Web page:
Its great timing that Visteon Corp.s restructuring package has come together just days before Chairman Pete Pestillo rides off into retirement.
After all it was Pestillo, as vice chairman of Ford Motor Co., who negotiated the labor agreements that led to the creation of Visteon and ultimately put the supplier in such a deep hole. The deal was cut at a time when Ford was scrambling to copy General Motors spin-off of its parts group into Delphi Corp.
Pestillo probably didnt know that his friend Bill Ford would ask him to step in, take Visteon public in June 2000 and then run it.
How bad was it? In five years as an independent supplier, Visteon has failed to report an annual profit. In fact, it lost $3.2 billion.
But this restructuring deal is characterized as good. Its good for the UAW, Visteon, Ford and Wall Street -- at least for those investors who bought Visteon shares after the price had sunk to a hat size. Its pretty ugly for those who invested early.
Its also not so good for the salaried employees. Those attached to the holding company will be little more than overhead to any company that buys those discarded operations. Those left at Visteon in staff positions are sure to be downsized. (In the interest of full disclosure, it should be noted that my wife worked at Visteon from March 2000 to August 2004.)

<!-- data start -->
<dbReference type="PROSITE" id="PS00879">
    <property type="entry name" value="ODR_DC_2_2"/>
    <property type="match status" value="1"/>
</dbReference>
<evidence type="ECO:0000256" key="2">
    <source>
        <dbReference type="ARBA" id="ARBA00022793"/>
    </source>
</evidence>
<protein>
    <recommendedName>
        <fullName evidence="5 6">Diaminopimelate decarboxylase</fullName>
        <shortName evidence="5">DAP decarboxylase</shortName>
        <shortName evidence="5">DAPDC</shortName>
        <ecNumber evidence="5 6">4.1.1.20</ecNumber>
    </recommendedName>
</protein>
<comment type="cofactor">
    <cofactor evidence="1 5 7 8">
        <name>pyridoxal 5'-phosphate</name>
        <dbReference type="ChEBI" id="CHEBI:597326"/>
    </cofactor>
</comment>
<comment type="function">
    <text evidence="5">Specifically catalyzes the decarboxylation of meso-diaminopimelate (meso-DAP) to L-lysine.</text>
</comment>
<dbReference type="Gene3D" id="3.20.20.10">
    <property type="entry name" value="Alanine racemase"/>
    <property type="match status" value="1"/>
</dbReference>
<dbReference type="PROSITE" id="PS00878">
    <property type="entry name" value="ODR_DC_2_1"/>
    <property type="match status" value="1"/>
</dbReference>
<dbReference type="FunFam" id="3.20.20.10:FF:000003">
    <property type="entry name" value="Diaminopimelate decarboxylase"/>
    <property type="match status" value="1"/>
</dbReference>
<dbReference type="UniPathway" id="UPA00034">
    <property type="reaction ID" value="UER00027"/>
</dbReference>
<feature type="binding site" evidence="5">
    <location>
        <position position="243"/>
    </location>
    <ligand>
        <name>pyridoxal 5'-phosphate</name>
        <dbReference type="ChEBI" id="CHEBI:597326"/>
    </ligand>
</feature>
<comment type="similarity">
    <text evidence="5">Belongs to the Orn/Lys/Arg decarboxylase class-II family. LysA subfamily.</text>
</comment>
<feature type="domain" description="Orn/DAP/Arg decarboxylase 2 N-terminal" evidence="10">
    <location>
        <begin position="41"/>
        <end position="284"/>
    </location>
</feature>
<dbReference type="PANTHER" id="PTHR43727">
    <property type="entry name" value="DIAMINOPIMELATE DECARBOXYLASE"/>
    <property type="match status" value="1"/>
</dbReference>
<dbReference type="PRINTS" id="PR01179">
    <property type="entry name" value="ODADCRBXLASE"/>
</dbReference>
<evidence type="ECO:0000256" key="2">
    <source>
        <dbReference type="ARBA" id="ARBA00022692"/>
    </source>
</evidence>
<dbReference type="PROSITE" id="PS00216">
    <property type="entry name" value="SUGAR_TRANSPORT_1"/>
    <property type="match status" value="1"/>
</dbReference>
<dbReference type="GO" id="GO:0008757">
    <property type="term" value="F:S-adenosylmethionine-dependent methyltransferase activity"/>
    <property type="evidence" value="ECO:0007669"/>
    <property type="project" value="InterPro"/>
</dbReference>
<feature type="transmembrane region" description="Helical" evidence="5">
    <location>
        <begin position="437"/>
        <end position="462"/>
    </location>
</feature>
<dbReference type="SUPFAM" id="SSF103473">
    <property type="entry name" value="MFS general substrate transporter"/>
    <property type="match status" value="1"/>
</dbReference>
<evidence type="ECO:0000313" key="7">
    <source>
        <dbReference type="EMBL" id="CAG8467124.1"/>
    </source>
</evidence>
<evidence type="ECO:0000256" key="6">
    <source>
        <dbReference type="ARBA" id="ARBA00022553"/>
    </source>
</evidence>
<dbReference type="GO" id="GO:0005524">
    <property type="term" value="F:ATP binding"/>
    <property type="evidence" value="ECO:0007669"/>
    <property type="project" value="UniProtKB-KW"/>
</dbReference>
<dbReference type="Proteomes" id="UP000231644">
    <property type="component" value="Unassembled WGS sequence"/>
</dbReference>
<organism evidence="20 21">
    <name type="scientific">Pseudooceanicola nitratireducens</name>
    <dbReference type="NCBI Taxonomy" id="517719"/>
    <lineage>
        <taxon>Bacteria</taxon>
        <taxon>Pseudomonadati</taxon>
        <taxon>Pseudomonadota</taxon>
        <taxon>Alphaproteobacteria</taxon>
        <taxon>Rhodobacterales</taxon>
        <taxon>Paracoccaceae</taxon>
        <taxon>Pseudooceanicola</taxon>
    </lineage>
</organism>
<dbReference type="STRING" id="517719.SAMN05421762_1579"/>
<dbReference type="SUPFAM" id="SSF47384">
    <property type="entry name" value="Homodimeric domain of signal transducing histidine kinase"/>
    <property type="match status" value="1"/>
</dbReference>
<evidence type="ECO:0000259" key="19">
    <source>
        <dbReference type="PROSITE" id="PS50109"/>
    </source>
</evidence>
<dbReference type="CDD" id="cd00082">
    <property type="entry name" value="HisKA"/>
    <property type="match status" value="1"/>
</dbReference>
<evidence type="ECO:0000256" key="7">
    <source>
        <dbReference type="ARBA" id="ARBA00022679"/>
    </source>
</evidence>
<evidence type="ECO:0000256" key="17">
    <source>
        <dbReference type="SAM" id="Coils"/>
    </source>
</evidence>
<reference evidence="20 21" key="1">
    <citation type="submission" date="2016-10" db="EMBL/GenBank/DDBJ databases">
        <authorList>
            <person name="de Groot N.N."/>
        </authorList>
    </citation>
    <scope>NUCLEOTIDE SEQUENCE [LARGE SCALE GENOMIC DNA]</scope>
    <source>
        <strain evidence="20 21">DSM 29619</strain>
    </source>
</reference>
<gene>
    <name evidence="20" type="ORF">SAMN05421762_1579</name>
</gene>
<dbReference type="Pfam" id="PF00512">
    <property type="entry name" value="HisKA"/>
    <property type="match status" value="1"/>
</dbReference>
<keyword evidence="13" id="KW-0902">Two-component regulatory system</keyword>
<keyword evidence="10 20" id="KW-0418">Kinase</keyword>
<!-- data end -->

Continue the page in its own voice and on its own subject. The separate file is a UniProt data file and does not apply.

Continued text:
Nor is it good for Delphi, which becomes the only supplier paying automaker wages -- unless it can cut a deal or two of its own.
Ironically, the new lean, mean Visteon will look pretty much the way some of its early leaders envisioned. They thought an independent Visteon should be a technology-focused company without the manufacturing baggage that came with the glass, chassis and powertrain operations.
But Ford Motor -- some insiders point to Jac Nasser -- insisted that those operations be part of Visteon.
Chief among the technology visionaries was Charles Szuluk, who left IBM to run Fords electronics operations before becoming president of Visteon Automotive Systems. Szuluk bailed out for personal and family reasons 18 months before Visteon went public.
And how is this for irony? When Szuluk headed electronics, he reported to Frank Macher, who was vice president and general manager of Fords Automotive Components group, which morphed into the Visteon Automotive Systems division in 1997, not long after Macher left Ford for stints as CEO at ITT Automotive and Federal-Mogul.
Now Macher is back as CEO of the holding company. He must manage and sell the operations that should have been divested in the last millennium.
Considering everything thats happened, maybe the idea of an independent Visteon should have been discarded back then, too.
You may e-mail Edward Lapham at